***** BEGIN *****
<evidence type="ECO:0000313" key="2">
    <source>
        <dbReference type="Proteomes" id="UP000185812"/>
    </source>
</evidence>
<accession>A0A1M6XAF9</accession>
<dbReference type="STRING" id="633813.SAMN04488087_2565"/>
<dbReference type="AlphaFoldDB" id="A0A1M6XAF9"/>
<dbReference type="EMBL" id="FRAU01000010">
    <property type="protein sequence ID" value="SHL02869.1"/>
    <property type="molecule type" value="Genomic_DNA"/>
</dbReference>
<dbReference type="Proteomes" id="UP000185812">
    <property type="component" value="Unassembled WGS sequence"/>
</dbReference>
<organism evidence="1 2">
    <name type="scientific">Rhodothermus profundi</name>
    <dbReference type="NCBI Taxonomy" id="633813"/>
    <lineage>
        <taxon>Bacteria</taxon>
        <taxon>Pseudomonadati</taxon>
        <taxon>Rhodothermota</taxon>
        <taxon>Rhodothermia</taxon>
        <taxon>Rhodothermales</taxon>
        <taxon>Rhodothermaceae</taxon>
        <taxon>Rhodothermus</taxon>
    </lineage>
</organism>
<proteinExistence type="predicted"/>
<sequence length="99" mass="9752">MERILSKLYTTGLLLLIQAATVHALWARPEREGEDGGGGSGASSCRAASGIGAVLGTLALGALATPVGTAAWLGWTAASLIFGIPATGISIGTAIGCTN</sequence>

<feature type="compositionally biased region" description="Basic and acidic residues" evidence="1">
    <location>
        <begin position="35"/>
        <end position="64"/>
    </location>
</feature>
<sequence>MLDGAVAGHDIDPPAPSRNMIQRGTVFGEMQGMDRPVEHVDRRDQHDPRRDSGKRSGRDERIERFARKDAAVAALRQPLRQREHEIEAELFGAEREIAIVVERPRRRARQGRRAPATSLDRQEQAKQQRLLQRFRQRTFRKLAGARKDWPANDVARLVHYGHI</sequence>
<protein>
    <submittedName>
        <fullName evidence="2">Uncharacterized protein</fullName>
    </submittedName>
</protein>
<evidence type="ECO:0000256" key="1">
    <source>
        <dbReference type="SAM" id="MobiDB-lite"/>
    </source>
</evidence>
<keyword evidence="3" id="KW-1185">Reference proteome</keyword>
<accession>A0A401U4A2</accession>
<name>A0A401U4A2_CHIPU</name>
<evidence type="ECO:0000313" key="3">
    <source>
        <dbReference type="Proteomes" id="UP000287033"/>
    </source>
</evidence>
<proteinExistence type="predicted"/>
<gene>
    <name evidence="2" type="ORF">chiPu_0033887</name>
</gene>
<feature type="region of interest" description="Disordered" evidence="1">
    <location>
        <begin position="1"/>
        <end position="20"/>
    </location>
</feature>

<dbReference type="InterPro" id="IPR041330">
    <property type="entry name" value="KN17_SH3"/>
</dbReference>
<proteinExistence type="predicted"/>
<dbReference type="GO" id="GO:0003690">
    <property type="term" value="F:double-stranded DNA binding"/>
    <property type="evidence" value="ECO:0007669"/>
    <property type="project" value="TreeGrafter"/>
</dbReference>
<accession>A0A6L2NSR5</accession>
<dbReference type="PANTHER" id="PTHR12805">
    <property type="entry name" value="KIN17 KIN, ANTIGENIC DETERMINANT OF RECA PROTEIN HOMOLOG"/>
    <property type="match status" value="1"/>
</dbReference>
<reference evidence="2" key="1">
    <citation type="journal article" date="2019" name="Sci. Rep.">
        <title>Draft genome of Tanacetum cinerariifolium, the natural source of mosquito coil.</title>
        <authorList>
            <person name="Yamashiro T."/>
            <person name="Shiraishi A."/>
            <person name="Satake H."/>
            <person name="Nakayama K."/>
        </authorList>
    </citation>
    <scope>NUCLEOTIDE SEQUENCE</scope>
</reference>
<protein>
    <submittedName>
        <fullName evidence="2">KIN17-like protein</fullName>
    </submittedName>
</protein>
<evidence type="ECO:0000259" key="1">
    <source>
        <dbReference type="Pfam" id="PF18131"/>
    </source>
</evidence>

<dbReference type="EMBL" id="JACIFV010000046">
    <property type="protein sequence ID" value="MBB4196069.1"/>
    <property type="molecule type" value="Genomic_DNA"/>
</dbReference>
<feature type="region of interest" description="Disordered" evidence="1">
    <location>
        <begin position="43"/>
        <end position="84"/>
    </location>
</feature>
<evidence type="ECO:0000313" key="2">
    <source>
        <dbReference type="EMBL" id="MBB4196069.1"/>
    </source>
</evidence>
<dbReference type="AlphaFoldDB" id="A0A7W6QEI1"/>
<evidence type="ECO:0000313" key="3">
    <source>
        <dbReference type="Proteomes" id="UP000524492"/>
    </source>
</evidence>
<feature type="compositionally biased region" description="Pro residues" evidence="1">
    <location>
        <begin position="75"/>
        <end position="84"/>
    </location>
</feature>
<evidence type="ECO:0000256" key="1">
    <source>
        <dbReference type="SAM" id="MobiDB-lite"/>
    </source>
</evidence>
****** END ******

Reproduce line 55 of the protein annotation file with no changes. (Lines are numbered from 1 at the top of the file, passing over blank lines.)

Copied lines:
</evidence>